UC Davis Docker workshop, live-coding

For the second day of the UC Davis Docker workshop, Dr. Titus Brown initiates a “teach-me” session on how to make a Docker container. He will live-code and we will tell him what to write. The idea is to package software he knows well, e.g. khmer into a Docker container, run the Dockerfile successfully, and upload to Docker hub.

This really highlights the beauty of Docker. One of the most time-consuming aspects of open-source software is installing and getting it to work. There are many dependencies and sometimes version updates with dependencies can conflict with dependencies of other software. Docker containers install dependencies in one fell swoop and run the software in isolation from other software with separate dependencies.


Titus’ github repo

Start EC2 instance, m3.xlarge, install and run Docker (don’t forget to log out then log back in again)

While editing Dockerfile, have two windows with the same instance open: 1.) Docker is running, 2.) instance shell to figure stuff out

Tricky part is figuring out what dependencies are required for install, can use ENV PACKAGES and ENV VERSION. Fill in {PACKAGES} and {VERSION}, see if they work, then will have completed Dockerfile for running.

Then, write script build_test.sh to run with set of test data to see if Dockerfile works.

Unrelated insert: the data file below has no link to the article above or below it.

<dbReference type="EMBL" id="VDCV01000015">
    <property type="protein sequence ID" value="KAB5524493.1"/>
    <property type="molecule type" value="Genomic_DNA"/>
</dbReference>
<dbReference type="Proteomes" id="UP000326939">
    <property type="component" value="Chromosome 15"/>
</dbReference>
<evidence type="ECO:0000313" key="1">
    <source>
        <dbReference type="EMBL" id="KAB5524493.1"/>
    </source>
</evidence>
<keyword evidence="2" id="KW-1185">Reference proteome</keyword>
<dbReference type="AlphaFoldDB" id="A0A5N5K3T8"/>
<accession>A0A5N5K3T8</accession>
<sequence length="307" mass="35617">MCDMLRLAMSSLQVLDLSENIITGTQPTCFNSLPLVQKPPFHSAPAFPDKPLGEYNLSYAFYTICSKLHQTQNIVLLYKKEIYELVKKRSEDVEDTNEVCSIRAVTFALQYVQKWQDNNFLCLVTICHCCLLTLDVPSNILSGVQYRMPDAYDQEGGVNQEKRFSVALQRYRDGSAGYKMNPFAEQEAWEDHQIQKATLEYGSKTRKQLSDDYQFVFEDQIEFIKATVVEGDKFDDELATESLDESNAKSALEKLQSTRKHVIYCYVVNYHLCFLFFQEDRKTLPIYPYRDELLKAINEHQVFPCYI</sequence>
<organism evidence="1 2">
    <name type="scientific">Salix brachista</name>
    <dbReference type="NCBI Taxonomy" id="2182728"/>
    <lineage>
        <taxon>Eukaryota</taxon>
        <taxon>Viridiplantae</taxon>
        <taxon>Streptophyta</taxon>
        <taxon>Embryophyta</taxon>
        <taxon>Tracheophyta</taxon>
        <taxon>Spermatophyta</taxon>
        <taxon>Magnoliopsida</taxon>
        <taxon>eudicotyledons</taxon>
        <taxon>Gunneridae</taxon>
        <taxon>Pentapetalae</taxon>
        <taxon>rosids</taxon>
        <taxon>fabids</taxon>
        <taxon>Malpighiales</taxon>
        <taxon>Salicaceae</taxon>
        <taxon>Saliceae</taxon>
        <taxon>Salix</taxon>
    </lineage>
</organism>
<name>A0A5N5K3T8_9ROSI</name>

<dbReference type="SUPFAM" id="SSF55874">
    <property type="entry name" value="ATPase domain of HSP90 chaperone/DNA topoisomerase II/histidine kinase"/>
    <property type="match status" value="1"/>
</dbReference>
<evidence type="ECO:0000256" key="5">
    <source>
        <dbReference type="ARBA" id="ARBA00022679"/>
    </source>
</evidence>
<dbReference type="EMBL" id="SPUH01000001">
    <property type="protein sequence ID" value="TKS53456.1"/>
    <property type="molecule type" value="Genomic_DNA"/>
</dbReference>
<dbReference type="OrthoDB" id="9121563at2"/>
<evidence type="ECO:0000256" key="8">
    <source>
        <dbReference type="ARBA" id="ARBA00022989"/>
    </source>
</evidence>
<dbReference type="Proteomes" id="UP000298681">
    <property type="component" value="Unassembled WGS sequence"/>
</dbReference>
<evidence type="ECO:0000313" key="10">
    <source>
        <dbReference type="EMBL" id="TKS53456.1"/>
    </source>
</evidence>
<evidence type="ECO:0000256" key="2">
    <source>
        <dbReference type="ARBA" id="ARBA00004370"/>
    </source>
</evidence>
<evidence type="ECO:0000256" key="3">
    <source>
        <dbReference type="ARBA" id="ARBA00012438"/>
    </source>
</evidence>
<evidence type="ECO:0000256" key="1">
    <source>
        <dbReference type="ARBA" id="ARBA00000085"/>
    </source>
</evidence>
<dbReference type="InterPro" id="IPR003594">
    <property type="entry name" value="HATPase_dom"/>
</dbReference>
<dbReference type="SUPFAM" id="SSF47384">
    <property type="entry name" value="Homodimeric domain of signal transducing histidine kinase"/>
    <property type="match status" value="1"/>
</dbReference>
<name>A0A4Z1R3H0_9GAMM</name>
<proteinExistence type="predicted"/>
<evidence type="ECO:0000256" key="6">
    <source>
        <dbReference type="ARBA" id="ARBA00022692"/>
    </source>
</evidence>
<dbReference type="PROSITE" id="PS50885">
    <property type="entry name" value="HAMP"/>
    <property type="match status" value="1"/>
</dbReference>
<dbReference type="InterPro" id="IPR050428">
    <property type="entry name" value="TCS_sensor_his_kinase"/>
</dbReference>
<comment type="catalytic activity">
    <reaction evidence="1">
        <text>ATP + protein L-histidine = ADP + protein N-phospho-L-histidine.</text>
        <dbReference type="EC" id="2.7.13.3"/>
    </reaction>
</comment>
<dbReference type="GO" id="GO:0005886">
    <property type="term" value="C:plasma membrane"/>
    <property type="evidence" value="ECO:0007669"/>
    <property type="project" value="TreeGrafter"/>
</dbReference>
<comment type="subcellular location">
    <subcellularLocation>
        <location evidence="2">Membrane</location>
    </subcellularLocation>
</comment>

git clone https://github.com/ctb/2015-docker-building.git
cd 2015-docker-building/khmer/
bash run_test.sh

Works, so cool!!


Now, Figure out how to upload to Docker hub.


docker tag diblab/khmer:2.0 diblab/khmer:latest

Puts the image here:


Now, anyone can run:

docker pull diblab/khmer


This took 1.5 hrs.

Also, salmon and dammit.

dammit has database files, which are big-ish (~GB): options for these:

  1. include db files in image (BAD because image is big and not shared between containers)
  2. download each time (BAD because slow and not shared between containers, goal with large dataset is that we want to share between containers)
  3. *** want to do this *** create data volume within Docker, an image that is just detachable, configured disk space, download files once and then share forever (downside is accessible only in docker files system)
  4. local disk (a. download, b. mount each time, BAD because local file system is required, not independent and sometimes doesn’t work)

About Lisa Johnson

PhD candidate at UC Davis in Molecular, Cellular, and Integrative Physiology
This entry was posted in workshops. Bookmark the permalink.

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